When I decided to create two new brands I knew it would be a lot of work. Registering them for their own Facebook, Gmail, Etsy and Felt accounts made my head spin. I didn’t really make it easy on myself though, I did it all in one sitting, for both brands. Then there was all the work I had forgotten about, Imogen Wilson Jewellery has been around for so many years, and I built it up as I went, I didn’t go in with a fully rounded brand. As a result I had forgotten how much was involved with starting out. It’s all well and good to have a product you’re proud of and think people will be interested in buying/ wearing, that’s almost the easy bit. Logo design, brand ethos, packaging, photography, photo editing, domains (Facebook, Etsy, Felt, Gmail, they feel never ending when you jump in), product descriptions and measurements for online listing…and that’s all before showing the public anything (or emailing shops)… it can seem daunting for one brand let alone three. Then when you think you have a handle on it all there are the statistics to think about.
Love them or loathe them, business statistics are everywhere. At the top of your Facebook page, your blog, your Etsy account, and of course the mother of them all Google analytics. I am still in the early stages of understanding how they work, how to read them, what it all means.
Actually, that’s a lie, a total lie. I have absolutely no idea how they work, I understand them as much as a child might. When the graph or the counter goes higher it means more people have visited my site, which is a good thing- WIN. Pretty basic right? Well apparently not. As with SEO (something else I understand about as much as a chimp) it’s an ever changing game. There is so much information on the internet about it all, yet it all seems to be written for someone else, someone that speaks this ‘other’ language I’m not privy to.
When Imogen Wilson Jewellery was my one and only brand I was obsessed with the statistics behind each website I used. My Etsy stats page was always open in one of my browser tabs, I looked at my Facebook stats daily. As I said above, I didn’t really understand what I was looking at, but that didn’t stop me being distracted by them often and excited when the numbers rose higher. Another tab to distract me from what I was ultimately supposed to be doing. Then I launched Ex Libris, my second brand, in the background all the while still chipping away at brand #3, suddenly I was logging in and out of Etsy, changing Facebook accounts left, right and centre. It was much like what I’ve heard having a second child is like, I suddenly had three times the work to do (not twice as much, like I had expected).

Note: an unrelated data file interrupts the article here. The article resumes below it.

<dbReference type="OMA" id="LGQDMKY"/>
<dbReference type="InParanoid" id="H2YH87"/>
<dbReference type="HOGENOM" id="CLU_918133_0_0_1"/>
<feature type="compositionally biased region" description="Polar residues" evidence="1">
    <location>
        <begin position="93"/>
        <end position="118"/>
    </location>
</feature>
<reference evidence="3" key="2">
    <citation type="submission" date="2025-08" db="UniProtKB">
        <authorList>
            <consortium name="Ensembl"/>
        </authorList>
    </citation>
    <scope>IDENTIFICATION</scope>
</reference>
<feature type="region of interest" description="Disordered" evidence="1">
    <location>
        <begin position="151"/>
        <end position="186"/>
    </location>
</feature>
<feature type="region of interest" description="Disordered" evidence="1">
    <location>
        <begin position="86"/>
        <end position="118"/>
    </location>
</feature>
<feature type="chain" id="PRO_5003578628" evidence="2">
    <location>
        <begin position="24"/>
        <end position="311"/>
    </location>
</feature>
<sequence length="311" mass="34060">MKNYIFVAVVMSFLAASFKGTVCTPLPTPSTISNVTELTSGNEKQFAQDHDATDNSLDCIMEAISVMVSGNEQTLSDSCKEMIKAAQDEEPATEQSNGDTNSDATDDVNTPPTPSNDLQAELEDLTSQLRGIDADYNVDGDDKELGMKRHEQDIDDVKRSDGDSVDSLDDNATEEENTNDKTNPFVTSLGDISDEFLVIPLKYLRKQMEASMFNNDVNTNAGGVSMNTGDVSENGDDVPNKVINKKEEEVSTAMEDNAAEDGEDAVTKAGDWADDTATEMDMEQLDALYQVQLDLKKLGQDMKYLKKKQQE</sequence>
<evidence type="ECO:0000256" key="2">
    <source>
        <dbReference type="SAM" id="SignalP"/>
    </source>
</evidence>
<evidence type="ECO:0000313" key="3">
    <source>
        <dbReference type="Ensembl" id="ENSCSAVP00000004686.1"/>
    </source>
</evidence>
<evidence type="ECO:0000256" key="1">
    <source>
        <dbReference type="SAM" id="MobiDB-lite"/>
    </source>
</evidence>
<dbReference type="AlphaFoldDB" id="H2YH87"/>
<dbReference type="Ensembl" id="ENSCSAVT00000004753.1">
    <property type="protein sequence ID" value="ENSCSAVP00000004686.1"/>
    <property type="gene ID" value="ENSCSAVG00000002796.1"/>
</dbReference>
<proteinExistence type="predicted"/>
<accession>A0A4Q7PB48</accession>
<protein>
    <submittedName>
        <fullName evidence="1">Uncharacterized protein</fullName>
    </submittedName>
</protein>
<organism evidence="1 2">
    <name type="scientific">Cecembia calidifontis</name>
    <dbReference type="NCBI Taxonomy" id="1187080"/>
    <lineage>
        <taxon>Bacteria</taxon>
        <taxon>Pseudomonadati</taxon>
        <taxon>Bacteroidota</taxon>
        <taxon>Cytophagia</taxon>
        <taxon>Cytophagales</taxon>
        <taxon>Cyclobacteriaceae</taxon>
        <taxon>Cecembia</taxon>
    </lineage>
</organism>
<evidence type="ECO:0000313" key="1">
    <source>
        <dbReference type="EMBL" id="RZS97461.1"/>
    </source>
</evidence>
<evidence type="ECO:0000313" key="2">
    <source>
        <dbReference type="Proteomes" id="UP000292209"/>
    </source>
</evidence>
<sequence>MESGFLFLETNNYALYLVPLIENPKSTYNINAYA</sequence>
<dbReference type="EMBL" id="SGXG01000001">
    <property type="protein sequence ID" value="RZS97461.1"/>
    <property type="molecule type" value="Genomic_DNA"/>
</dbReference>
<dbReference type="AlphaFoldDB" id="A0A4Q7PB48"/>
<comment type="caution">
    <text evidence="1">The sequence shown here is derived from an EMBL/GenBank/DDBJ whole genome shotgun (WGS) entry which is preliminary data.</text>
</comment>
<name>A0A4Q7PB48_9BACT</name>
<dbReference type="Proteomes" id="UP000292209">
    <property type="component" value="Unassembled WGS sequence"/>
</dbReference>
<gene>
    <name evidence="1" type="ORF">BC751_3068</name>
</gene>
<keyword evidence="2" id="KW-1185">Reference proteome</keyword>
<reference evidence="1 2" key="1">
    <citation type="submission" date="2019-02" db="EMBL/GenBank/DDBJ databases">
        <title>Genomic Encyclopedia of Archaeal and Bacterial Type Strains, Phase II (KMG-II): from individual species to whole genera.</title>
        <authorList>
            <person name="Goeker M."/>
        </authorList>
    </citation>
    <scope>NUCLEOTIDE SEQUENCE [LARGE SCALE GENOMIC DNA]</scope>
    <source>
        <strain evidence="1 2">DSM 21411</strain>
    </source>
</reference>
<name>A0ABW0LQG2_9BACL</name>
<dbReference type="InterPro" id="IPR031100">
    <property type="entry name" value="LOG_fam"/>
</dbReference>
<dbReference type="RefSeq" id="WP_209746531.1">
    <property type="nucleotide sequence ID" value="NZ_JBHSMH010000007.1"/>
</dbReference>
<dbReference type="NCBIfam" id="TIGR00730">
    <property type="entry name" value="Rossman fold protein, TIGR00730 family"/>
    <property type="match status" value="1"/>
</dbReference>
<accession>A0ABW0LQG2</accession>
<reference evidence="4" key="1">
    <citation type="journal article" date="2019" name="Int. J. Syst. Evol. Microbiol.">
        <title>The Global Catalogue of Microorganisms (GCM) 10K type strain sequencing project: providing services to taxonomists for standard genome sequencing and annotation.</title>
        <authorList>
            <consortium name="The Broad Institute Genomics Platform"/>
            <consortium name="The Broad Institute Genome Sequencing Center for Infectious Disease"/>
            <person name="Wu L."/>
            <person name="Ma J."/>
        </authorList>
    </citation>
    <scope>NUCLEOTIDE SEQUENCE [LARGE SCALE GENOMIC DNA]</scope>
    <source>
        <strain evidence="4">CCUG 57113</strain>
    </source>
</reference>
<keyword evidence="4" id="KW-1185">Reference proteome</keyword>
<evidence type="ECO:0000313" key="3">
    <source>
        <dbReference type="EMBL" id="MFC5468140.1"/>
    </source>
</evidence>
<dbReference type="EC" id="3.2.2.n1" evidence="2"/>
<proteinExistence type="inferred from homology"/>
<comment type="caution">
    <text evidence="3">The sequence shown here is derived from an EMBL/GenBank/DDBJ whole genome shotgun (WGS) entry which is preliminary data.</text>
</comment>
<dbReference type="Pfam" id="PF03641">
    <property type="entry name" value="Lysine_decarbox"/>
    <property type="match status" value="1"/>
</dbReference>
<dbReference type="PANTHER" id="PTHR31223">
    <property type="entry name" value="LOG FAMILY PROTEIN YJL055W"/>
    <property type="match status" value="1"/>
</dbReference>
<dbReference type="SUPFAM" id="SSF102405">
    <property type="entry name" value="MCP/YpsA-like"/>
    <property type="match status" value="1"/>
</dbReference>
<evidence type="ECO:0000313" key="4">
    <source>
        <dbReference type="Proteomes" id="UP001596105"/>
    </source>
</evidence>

I realised I was so busy I no longer looked at my stats every hour, sometimes I didn’t even have the time to look at them every day. Checking my emails and looking at facebook just to see if ‘anything had changed’ didn’t occur to me, I had become so busy doing actual work that my mind had focused, and time had become more precious. Perhaps once I’ve gotten into the swing of things and all three brands have been launched, once a ‘normal’ daily routine is established then I’ll learn a bit about how to accurately read and use my stats, then at least if I fall back into old habits I’ll understand what I’m looking at.
When I started my blog, the goings on of Create & Thrive blogger Jess often inspired what I would write about. However as my blog has continued I don’t rely on her posts to spark something in my brain, to inspire me, I stand on my own two feet a little more and write about what is happening in my world with no prompting. However, I wrote this blog yesterday, and this morning in my inbox was an email about Jess’ digital sabbatical and a blog about the experience. She realised that it wasn’t necessarily that she was spending so much time online, it was the work (or lack of) that she was doing when she was there. The topic couldn’t have been more perfectly suited to include here if I’d asked her to write it myself;
“By constantly ‘checking in’ on social media, email, and other interactive online spaces (like checking our blog comments or stats, for example) we are caught in a loop of reactive work. We’re looking for something outside of us to give us something to respond to, rather than sitting back, turning inward, and focussing on what WE can create and give out to the world.”
I spoke a little bit about reactionary work flow here, but it’s so hard to make yourself stop when you are so caught up in it. Luckily for me it’s no longer an issue, for now at least… Watch this space…